Jesus interested in how we love family and vulnerable

Bishop Anthony B. Taylor

Most of us look forward to going home from time to time for a visit, especially if we live a long way from where we were raised. I certainly look forward to my visits to Ponca City. 

In today’s Gospel we see that this was true for Jesus as well. He must have returned to Nazareth with eager anticipation, but that visit proved to be one of the most disappointing experiences of his life. 

On the Sabbath he went to the synagogue and began to preach, much like I have come here to St. Mary’s and am standing before you today. But while people here have always treated me really well, it wasn’t like that for Jesus that day. To them he was only “the carpenter, the son of Mary” and so they didn’t take his message seriously. Jesus left there saying, “No prophet is without honor except in his native place, among his own kindred and in his own house.” In other words, he felt dishonored by the very people that he knew best. Which raises the question, what kind of reception would have pleased him?

We could dishonor him with empty words of praise unless we take his message seriously and apply it to our lives.

This is one area where we could end up thinking well of ourselves. From our vantage point in history, we can see Jesus as he really is: the Son of God, the master teacher, the Savior of the world. If he came to Ponca City, we’d have a parade, give him a testimonial dinner and talk our city commissioners into giving him the key to the city. The people of Nazareth didn’t know any of this and so they wrote him off as a mere carpenter posing as a man of letters.

But let me ask you: Do you really believe that we could flatter him with words of praise? Not on your life. People who have depth of character and bigness of heart are not looking for praise and adoration. Jesus watched the scribes and Pharisees as they decorated the graves of the prophets whom their fathers had killed, and he saw that both activities, as different as they might seem, were essentially the same. If a prophet is alive, you silence him with ridicule or even kill him. After he is dead, you worship him. Either way, you avoid the moral message he proclaims.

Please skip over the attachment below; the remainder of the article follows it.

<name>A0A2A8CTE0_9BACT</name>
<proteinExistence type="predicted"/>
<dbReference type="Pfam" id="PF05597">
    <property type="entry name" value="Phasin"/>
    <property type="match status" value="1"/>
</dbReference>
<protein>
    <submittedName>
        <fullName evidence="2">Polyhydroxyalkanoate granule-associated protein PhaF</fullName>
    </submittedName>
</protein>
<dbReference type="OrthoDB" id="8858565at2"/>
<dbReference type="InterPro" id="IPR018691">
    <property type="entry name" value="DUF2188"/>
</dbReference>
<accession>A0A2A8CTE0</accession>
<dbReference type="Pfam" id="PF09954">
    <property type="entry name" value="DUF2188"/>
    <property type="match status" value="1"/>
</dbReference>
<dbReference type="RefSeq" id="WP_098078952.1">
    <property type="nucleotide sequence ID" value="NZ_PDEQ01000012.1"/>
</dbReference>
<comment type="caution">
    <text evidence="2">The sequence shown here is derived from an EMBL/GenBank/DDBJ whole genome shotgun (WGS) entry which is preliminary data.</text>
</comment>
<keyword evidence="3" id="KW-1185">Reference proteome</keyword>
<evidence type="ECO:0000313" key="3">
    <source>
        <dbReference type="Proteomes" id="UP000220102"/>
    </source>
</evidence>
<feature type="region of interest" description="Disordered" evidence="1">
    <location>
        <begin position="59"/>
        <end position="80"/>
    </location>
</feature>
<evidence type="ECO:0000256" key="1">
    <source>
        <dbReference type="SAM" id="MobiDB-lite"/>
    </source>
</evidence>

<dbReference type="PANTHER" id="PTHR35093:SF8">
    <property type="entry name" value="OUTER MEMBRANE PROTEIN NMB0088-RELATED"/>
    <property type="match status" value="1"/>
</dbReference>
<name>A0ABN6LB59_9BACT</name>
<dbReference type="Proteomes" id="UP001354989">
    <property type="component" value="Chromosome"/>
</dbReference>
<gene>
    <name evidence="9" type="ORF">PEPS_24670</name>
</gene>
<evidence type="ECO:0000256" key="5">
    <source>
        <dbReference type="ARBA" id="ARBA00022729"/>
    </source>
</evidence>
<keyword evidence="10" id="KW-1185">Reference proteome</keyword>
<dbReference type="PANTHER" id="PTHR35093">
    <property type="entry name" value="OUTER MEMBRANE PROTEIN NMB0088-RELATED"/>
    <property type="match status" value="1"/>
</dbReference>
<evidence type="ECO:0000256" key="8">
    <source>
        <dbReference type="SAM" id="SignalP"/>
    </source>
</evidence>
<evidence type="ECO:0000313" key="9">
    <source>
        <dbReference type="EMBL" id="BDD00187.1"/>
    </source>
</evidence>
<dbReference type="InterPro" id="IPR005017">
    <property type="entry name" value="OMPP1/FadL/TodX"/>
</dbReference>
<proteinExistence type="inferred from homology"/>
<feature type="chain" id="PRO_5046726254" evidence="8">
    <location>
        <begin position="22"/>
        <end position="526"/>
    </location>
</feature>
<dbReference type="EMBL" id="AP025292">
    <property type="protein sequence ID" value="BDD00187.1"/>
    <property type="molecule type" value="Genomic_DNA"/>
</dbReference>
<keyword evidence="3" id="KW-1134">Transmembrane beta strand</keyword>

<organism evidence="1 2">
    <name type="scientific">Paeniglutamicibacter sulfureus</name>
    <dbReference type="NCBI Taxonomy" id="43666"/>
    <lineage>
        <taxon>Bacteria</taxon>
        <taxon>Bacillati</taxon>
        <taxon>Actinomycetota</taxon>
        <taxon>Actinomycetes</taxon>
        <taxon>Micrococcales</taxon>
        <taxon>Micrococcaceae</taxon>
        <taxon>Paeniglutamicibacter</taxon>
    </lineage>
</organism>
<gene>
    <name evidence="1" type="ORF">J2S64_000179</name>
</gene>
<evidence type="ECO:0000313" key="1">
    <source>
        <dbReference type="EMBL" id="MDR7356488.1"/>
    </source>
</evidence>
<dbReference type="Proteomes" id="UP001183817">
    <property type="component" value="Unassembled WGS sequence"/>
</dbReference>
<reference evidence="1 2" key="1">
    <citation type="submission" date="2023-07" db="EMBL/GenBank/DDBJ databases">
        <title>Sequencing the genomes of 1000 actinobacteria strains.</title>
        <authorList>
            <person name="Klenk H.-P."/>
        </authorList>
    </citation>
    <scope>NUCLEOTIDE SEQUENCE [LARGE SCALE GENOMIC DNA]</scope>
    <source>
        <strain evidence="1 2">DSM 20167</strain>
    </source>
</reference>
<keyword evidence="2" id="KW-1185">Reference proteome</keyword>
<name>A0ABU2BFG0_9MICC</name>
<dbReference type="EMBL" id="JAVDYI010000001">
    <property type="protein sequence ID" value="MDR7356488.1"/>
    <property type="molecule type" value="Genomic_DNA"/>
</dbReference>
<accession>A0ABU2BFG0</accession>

The prophets of the Old Testament, like Ezechiel in our first reading, were immune to flattery, and they would not be worshipped. The one thing they wanted was that their message be heard and heeded. Jesus stands in the line of all the great Hebrew prophets, and he — even less than they — could not be placated with flattery. The people of Nazareth dishonored him with ridicule. We would never do that, knowing what we know about him. But we could dishonor him with empty words of praise unless we take his message seriously and apply it to our lives.

What Jesus is interested in is how we live our lives: in our families, at work, in our community and on this July 4, as a nation. Is everything we do personally and as a country worthy of him? Jesus is especially interested in the quality of our relationships. He would want to know how a father treats his children and how a husband treats his wife. He would be vitally interested in the poor of the community and in what you are doing to help them, like the Mission on South Avenue here in Ponca City, and Peach Tree Landing and the Opportunity Center. He might ask us about the aged and what we are doing to make their lives more livable, especially people who are more or less abandoned in our nursing homes. He would want to know about our attitude toward people of different races. He might ask to visit the county jail or a drug treatment center and ask us what plans we have for helping those people get their lives back on track.

Jesus believed in some things so deeply that he was willing to die for them. People with that kind of conviction cannot be flattered with words of praise. 

The only kind of honor Jesus wants is for us to take his message to heart and apply it to our lives. “No prophet” he said, “is without honor except in his native place, among his own kindred and in his own house.” 

What about your house, how much honor is he finding there? And on this July 4, I could give you a long list of problematic areas of public policy, all the way from abortion to immigration to care for the weak and vulnerable: How much honor does he receive through what we do as a nation?

Bishop Anthony B. Taylor delivered this homily July 4 at  St. Mary Church in Ponca City, Okla.

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